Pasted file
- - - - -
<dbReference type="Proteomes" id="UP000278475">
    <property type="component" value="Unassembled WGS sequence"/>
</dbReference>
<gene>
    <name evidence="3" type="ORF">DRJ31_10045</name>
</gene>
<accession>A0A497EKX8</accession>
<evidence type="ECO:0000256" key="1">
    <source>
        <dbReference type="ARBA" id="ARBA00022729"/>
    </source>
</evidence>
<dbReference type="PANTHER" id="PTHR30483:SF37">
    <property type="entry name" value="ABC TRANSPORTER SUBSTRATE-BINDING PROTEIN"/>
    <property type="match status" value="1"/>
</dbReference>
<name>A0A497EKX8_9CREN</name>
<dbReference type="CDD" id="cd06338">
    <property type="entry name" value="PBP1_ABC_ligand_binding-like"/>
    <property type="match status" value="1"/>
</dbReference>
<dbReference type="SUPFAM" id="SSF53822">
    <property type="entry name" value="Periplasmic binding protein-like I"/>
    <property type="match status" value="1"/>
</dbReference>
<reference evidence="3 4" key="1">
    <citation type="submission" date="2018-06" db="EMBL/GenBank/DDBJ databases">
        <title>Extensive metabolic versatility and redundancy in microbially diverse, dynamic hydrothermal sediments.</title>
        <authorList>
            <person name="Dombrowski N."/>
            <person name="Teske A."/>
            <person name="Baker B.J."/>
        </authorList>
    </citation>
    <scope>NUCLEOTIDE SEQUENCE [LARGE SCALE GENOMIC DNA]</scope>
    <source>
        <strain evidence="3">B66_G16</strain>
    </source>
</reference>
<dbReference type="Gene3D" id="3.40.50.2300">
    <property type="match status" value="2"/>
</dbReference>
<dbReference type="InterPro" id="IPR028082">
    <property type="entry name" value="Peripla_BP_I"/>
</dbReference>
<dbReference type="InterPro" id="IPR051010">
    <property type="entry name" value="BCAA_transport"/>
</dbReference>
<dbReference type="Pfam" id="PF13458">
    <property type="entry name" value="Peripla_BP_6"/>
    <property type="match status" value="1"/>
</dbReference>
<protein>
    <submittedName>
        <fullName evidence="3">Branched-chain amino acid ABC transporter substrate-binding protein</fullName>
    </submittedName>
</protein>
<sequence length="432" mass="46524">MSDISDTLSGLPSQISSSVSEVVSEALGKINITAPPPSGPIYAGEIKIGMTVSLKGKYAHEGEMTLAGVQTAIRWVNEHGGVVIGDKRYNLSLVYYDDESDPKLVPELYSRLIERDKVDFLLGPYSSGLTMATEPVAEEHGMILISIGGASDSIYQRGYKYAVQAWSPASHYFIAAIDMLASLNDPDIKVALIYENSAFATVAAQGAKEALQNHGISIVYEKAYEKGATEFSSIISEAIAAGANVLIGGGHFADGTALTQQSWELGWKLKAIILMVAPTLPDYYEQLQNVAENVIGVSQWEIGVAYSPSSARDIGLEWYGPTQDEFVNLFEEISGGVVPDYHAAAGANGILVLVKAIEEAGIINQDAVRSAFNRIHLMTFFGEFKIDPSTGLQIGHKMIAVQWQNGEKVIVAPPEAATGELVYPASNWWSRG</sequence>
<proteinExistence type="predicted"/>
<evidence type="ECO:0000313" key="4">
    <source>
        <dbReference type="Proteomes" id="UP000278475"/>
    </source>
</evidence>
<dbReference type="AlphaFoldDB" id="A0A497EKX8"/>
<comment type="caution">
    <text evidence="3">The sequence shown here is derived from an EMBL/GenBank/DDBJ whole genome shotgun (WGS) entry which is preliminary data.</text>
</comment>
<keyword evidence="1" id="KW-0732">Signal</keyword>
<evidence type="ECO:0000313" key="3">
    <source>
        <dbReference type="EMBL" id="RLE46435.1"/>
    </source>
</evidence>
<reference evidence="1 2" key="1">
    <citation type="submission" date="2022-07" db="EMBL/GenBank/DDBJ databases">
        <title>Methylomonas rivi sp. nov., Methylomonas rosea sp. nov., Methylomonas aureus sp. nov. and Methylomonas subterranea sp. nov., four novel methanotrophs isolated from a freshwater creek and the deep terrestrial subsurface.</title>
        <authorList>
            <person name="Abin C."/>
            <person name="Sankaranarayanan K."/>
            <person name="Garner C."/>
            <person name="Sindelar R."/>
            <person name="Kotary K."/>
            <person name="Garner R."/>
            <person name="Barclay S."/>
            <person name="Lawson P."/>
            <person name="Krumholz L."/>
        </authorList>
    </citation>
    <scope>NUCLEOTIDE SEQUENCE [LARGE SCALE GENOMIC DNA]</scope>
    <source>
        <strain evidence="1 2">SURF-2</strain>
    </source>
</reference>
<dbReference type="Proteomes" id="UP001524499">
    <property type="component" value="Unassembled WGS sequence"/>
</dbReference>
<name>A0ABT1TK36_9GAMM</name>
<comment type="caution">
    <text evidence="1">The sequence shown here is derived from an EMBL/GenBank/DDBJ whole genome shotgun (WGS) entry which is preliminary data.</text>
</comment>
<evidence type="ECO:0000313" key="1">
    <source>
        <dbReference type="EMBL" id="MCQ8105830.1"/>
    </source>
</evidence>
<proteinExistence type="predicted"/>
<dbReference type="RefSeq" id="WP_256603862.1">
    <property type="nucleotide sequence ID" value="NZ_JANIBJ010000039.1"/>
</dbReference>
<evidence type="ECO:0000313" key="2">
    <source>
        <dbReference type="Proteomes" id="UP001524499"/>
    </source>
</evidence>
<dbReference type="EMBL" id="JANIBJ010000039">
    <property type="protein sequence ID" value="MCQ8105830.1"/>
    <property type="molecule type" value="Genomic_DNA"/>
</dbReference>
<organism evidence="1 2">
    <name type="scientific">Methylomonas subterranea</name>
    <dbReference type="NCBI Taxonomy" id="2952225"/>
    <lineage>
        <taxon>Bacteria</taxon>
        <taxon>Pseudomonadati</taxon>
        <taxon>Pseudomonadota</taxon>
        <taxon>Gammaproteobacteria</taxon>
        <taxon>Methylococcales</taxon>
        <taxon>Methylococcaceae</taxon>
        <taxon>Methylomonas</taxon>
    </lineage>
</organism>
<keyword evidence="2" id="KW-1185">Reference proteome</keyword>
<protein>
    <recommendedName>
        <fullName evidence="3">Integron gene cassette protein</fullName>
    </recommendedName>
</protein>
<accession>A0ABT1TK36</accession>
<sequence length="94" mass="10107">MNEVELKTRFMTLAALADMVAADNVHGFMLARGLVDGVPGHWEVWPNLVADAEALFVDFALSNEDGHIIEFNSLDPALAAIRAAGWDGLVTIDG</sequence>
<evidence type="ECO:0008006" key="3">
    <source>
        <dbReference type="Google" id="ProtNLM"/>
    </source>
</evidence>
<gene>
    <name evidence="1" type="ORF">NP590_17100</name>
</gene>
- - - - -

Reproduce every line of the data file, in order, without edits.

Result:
<dbReference type="Proteomes" id="UP000278475">
    <property type="component" value="Unassembled WGS sequence"/>
</dbReference>
<gene>
    <name evidence="3" type="ORF">DRJ31_10045</name>
</gene>
<accession>A0A497EKX8</accession>
<evidence type="ECO:0000256" key="1">
    <source>
        <dbReference type="ARBA" id="ARBA00022729"/>
    </source>
</evidence>
<dbReference type="PANTHER" id="PTHR30483:SF37">
    <property type="entry name" value="ABC TRANSPORTER SUBSTRATE-BINDING PROTEIN"/>
    <property type="match status" value="1"/>
</dbReference>
<name>A0A497EKX8_9CREN</name>
<dbReference type="CDD" id="cd06338">
    <property type="entry name" value="PBP1_ABC_ligand_binding-like"/>
    <property type="match status" value="1"/>
</dbReference>
<dbReference type="SUPFAM" id="SSF53822">
    <property type="entry name" value="Periplasmic binding protein-like I"/>
    <property type="match status" value="1"/>
</dbReference>
<reference evidence="3 4" key="1">
    <citation type="submission" date="2018-06" db="EMBL/GenBank/DDBJ databases">
        <title>Extensive metabolic versatility and redundancy in microbially diverse, dynamic hydrothermal sediments.</title>
        <authorList>
            <person name="Dombrowski N."/>
            <person name="Teske A."/>
            <person name="Baker B.J."/>
        </authorList>
    </citation>
    <scope>NUCLEOTIDE SEQUENCE [LARGE SCALE GENOMIC DNA]</scope>
    <source>
        <strain evidence="3">B66_G16</strain>
    </source>
</reference>
<dbReference type="Gene3D" id="3.40.50.2300">
    <property type="match status" value="2"/>
</dbReference>
<dbReference type="InterPro" id="IPR028082">
    <property type="entry name" value="Peripla_BP_I"/>
</dbReference>
<dbReference type="InterPro" id="IPR051010">
    <property type="entry name" value="BCAA_transport"/>
</dbReference>
<dbReference type="Pfam" id="PF13458">
    <property type="entry name" value="Peripla_BP_6"/>
    <property type="match status" value="1"/>
</dbReference>
<protein>
    <submittedName>
        <fullName evidence="3">Branched-chain amino acid ABC transporter substrate-binding protein</fullName>
    </submittedName>
</protein>
<sequence length="432" mass="46524">MSDISDTLSGLPSQISSSVSEVVSEALGKINITAPPPSGPIYAGEIKIGMTVSLKGKYAHEGEMTLAGVQTAIRWVNEHGGVVIGDKRYNLSLVYYDDESDPKLVPELYSRLIERDKVDFLLGPYSSGLTMATEPVAEEHGMILISIGGASDSIYQRGYKYAVQAWSPASHYFIAAIDMLASLNDPDIKVALIYENSAFATVAAQGAKEALQNHGISIVYEKAYEKGATEFSSIISEAIAAGANVLIGGGHFADGTALTQQSWELGWKLKAIILMVAPTLPDYYEQLQNVAENVIGVSQWEIGVAYSPSSARDIGLEWYGPTQDEFVNLFEEISGGVVPDYHAAAGANGILVLVKAIEEAGIINQDAVRSAFNRIHLMTFFGEFKIDPSTGLQIGHKMIAVQWQNGEKVIVAPPEAATGELVYPASNWWSRG</sequence>
<proteinExistence type="predicted"/>
<evidence type="ECO:0000313" key="4">
    <source>
        <dbReference type="Proteomes" id="UP000278475"/>
    </source>
</evidence>
<dbReference type="AlphaFoldDB" id="A0A497EKX8"/>
<comment type="caution">
    <text evidence="3">The sequence shown here is derived from an EMBL/GenBank/DDBJ whole genome shotgun (WGS) entry which is preliminary data.</text>
</comment>
<keyword evidence="1" id="KW-0732">Signal</keyword>
<evidence type="ECO:0000313" key="3">
    <source>
        <dbReference type="EMBL" id="RLE46435.1"/>
    </source>
</evidence>
<reference evidence="1 2" key="1">
    <citation type="submission" date="2022-07" db="EMBL/GenBank/DDBJ databases">
        <title>Methylomonas rivi sp. nov., Methylomonas rosea sp. nov., Methylomonas aureus sp. nov. and Methylomonas subterranea sp. nov., four novel methanotrophs isolated from a freshwater creek and the deep terrestrial subsurface.</title>
        <authorList>
            <person name="Abin C."/>
            <person name="Sankaranarayanan K."/>
            <person name="Garner C."/>
            <person name="Sindelar R."/>
            <person name="Kotary K."/>
            <person name="Garner R."/>
            <person name="Barclay S."/>
            <person name="Lawson P."/>
            <person name="Krumholz L."/>
        </authorList>
    </citation>
    <scope>NUCLEOTIDE SEQUENCE [LARGE SCALE GENOMIC DNA]</scope>
    <source>
        <strain evidence="1 2">SURF-2</strain>
    </source>
</reference>
<dbReference type="Proteomes" id="UP001524499">
    <property type="component" value="Unassembled WGS sequence"/>
</dbReference>
<name>A0ABT1TK36_9GAMM</name>
<comment type="caution">
    <text evidence="1">The sequence shown here is derived from an EMBL/GenBank/DDBJ whole genome shotgun (WGS) entry which is preliminary data.</text>
</comment>
<evidence type="ECO:0000313" key="1">
    <source>
        <dbReference type="EMBL" id="MCQ8105830.1"/>
    </source>
</evidence>
<proteinExistence type="predicted"/>
<dbReference type="RefSeq" id="WP_256603862.1">
    <property type="nucleotide sequence ID" value="NZ_JANIBJ010000039.1"/>
</dbReference>
<evidence type="ECO:0000313" key="2">
    <source>
        <dbReference type="Proteomes" id="UP001524499"/>
    </source>
</evidence>
<dbReference type="EMBL" id="JANIBJ010000039">
    <property type="protein sequence ID" value="MCQ8105830.1"/>
    <property type="molecule type" value="Genomic_DNA"/>
</dbReference>
<organism evidence="1 2">
    <name type="scientific">Methylomonas subterranea</name>
    <dbReference type="NCBI Taxonomy" id="2952225"/>
    <lineage>
        <taxon>Bacteria</taxon>
        <taxon>Pseudomonadati</taxon>
        <taxon>Pseudomonadota</taxon>
        <taxon>Gammaproteobacteria</taxon>
        <taxon>Methylococcales</taxon>
        <taxon>Methylococcaceae</taxon>
        <taxon>Methylomonas</taxon>
    </lineage>
</organism>
<keyword evidence="2" id="KW-1185">Reference proteome</keyword>
<protein>
    <recommendedName>
        <fullName evidence="3">Integron gene cassette protein</fullName>
    </recommendedName>
</protein>
<accession>A0ABT1TK36</accession>
<sequence length="94" mass="10107">MNEVELKTRFMTLAALADMVAADNVHGFMLARGLVDGVPGHWEVWPNLVADAEALFVDFALSNEDGHIIEFNSLDPALAAIRAAGWDGLVTIDG</sequence>
<evidence type="ECO:0008006" key="3">
    <source>
        <dbReference type="Google" id="ProtNLM"/>
    </source>
</evidence>
<gene>
    <name evidence="1" type="ORF">NP590_17100</name>
</gene>